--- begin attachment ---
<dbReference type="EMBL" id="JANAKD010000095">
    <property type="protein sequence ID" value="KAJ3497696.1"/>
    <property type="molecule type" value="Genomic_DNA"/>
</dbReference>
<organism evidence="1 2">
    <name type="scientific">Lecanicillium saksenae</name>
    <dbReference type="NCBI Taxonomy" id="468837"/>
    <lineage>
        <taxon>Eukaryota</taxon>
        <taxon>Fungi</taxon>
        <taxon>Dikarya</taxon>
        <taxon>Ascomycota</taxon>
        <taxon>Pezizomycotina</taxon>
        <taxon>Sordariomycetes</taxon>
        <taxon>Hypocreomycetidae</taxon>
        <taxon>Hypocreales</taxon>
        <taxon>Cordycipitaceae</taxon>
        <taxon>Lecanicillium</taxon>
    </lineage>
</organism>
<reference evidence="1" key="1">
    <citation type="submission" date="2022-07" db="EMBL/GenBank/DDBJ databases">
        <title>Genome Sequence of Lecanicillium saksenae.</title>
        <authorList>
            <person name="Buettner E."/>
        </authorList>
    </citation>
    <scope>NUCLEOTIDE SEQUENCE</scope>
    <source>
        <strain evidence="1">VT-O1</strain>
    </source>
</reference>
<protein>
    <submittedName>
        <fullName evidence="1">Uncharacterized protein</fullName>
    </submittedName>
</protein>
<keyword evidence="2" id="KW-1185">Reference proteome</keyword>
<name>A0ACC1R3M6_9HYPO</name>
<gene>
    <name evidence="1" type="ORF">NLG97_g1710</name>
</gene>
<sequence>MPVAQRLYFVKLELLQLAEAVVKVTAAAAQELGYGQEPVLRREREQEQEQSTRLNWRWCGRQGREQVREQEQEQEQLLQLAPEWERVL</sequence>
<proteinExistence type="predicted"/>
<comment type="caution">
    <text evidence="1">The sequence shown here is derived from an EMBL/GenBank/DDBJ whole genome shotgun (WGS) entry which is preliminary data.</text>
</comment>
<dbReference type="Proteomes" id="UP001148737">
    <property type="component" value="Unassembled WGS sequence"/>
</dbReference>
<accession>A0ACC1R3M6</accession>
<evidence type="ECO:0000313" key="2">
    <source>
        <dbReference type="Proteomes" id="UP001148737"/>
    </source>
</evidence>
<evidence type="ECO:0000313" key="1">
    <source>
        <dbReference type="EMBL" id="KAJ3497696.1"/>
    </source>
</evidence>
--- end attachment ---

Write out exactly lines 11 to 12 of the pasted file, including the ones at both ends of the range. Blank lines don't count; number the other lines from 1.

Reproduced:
        <taxon>Dikarya</taxon>
        <taxon>Ascomycota</taxon>